You already have a budget. Your independence is more rooted. You already have the power to make decisions and implement them. Your capacity to influence the organization is as strong, if not stronger.

You’ve got the easiest job

It sounds weird, we know, but it’s true. In terms of diversity, you’ve got the easiest job. The real difficulty lies in diversity and inclusion up the ladder, in the retention, empowerment, and promotion of employees and managers within the organization. This isn’t out of contempt for anyone’s work, it’s just the way things are.

At this point, the claim is usually made that it isn’t easy work because there’s a diverse candidate pool problem. There are a ton of people who still fundamentally believe we’re dealing with a pipeline problem, something that companies of all sizes grapple with. Well, we say they are wrong.

The diverse candidate pool is huge.

They’re out there, not necessarily where you’re looking – or used to looking.  In the end, changing where and how you search isn’t about changing behavior, it’s about changing habits. Focusing on what you consider as “tried-and-trusted” is a force of habit combined with cognitive bias. We use what’s close to us, what we’re familiar with. This is called the availability heuristic, and we all have it. 

Back in 1973, Tversky and Kahneman asked people the following question: In a typical sample of text in the English language, is it more likely that a word starts with the letter K or that K is its third letter (not counting words with less than three letters)? Of 152 people who were asked questions such as this, 105 generally thought that words with the letter in the first position were more probable. In truth, however, there are approximately twice as many words with K in the third position as there are words that begin with it. Because it is easier to generate words that start with K than have K as the third letter, most people overestimated the relative frequency of these words.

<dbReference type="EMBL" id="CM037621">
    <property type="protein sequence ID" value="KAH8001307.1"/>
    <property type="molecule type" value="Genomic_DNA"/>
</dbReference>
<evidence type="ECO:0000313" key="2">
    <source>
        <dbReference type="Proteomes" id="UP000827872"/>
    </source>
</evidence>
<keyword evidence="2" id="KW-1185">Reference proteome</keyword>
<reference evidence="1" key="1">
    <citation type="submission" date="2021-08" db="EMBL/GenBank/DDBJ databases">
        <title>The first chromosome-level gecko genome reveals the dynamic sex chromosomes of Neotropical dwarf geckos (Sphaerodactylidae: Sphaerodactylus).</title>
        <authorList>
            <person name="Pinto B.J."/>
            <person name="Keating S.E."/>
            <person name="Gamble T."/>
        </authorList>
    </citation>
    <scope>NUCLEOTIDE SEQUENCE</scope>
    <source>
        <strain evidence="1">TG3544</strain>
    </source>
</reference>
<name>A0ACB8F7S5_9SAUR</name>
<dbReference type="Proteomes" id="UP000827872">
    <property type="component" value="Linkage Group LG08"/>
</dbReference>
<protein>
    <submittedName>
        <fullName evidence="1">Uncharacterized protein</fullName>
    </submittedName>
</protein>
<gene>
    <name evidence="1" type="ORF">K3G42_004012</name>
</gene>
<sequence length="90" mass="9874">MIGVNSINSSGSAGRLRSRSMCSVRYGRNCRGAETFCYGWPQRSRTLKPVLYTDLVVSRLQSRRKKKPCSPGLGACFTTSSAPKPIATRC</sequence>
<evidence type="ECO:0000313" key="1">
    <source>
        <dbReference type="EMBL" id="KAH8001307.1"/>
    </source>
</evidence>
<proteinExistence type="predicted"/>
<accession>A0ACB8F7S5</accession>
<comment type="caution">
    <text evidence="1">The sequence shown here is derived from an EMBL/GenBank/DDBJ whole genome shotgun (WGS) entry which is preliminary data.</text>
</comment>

The same goes for your recruitment resources. Advertising on the same platforms, again and again, is a habit. Using the same channels, again and again, is a habit. But when you expect a different result each time, that’s insanity (we didn’t say it, Albert Einstein did).

You can show results faster than you can say Jack Rob...